At first glance, the clusters of boats on the delta looks like your typical weekend boat party: house boats, dance music, sun-tanned bodies. But if that’s all you see, you haven’t gotten close enough.
Ephemerisle, a week-long floating festival near Rio Vista, has a mission: planning a permanent water colony free to create its own government.
“We are going to grow up and figure out how to do this on the ocean,” said Zoe Miller of Reno. Miller’s been a part of the mission since the first Ephemerisle in 2009. Wednesday, she paddled from one “island” to the other in a kayak with her son.
Ephemerisle is the brainchild of engineer and activist Patri Friedman, grandson of Nobel Prize-winning economist Milton Friedman. The goal of his “Burning Man on water” was to tickle the imagination of like-minded free-thinkers and generate interest in seasteading – floating colonies free from existing governments. With funding from PayPal cofounder Peter Thiel, the young Friedman founded the Seasteading Institute in 2008.
In 2010, the Seasteading Institute stepped away from sponsorship of the event. Attendees, with nobody claiming to be in charge, have kept the event going.
The first three days of the week-long event are all about anchoring the boats in place, building floating platforms and creating small works of art to beautify the space. Crews painted a rusty barge with a rust-color primer before artists were to paint sea life on the hull. Another group screwed together an open yurt with a rooftop chill space as dance music played.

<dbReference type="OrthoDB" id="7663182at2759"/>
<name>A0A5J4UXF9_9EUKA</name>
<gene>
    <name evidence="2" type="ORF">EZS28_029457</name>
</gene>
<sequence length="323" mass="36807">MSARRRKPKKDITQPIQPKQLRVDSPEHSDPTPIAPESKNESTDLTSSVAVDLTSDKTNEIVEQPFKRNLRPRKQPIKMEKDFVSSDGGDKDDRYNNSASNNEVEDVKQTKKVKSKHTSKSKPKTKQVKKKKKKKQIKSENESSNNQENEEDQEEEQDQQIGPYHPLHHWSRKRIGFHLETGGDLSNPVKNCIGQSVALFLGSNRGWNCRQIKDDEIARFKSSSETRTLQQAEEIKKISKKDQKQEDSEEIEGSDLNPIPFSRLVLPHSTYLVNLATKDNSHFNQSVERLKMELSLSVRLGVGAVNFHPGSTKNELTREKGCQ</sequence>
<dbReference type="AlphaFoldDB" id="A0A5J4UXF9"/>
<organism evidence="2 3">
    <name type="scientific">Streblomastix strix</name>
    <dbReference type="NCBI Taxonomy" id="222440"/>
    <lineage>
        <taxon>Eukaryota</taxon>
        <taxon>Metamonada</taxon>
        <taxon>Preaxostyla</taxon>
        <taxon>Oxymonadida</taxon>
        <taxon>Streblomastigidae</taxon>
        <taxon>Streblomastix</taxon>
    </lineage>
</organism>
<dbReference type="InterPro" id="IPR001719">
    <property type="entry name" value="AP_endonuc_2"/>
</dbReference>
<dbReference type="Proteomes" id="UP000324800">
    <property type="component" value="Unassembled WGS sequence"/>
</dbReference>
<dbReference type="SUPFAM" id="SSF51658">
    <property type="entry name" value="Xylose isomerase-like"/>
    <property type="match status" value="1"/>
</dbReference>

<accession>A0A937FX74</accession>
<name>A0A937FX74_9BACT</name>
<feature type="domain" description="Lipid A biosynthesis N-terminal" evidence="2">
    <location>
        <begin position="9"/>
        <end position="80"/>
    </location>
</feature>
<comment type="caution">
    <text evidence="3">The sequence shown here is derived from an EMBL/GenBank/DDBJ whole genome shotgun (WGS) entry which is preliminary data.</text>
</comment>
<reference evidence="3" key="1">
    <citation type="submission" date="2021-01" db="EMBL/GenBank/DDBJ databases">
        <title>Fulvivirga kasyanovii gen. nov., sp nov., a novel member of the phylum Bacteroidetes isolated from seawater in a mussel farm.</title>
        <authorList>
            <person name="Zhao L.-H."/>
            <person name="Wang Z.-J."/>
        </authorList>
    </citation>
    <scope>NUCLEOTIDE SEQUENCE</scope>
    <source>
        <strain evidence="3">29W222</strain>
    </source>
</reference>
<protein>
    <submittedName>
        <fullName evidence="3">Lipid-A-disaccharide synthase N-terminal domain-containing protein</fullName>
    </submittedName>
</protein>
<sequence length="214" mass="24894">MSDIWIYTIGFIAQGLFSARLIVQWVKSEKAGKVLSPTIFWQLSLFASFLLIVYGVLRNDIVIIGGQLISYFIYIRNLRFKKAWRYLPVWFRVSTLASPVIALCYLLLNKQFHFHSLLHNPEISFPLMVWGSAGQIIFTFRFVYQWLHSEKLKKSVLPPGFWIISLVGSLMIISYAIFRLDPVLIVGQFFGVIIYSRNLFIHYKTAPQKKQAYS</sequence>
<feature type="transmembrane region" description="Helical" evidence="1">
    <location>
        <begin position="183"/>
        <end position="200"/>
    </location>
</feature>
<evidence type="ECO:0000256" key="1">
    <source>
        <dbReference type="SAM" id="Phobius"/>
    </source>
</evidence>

The remainder of the time is filled with lectures, meditation and yoga in addition to ample time to meet new friends. Ehemerisle ends Sunday.
Ephemerisle takes place on water, but Friedman said he got the idea in the desert. Friedman was inspired by Burning Man, the annual week-long counter-culture festival in Nevada’s Black Rock Desert that functions as an experiment in temporary evolving governance. Burning Man, with 70,000 attendees, functions as an experimental city that reinvents itself annually, Friedman said.
The boat “islands” at Ephemerisle offer the same opportunity. Each island has its own captain, fee and rules. The largest island, Elysium, asks guests to sign a waiver and an agreement to, among other things, get permission before taking someone’s picture and seek “enthusiastic consent” before touching.
“Seasteading offers the opportunity to experiment with different forms of government,” Miller said.
Act up and you’ll find yourself on an island of one.
Seasteading solves two of the world’s problems said Joe Quirk, who coauthored a book on seasteading with Friedman. Seasteading creates communities safe from rising sea-levels and allows political and social innovation that is impossible for those governed by terrestrial governments.
Their book, Seasteading: How Floating Nations Will Restore the Environment, Enrich the Poor, Cure the Sick and Liberate Humanity from Politicians, makes the case for long-term colonies that create their own rules and residents who vote with their feet – by leaving the floating community.
With a tentative agreement in place with the government of French Polynesia, Friedman and Quirk say they are closer to their goal. In January, the French Polynesian government agreed in principle to create legal framework for a floating island project, once the institute completes an economic and environmental study. The goal is to start with an island with as many as 100 to 1,000 residents with a cost of $10 million to $50 million.
Friedman said the initial inhabitants will likely lease space, with fees comparable to rent in San Francisco.
The project will be developed by Blue Frontiers, a company created by the institute, and will be designed by the Dutch engineering firm Blue21, who created the eye-popping Floating Pavilion in Rotterdam.
A good number of the Ephemerisle participants are familiar with the Seasteading Institute’s vision.
“This is fun and exciting,” Miller said. “It’s not seasteading but it’s headed in that direction.”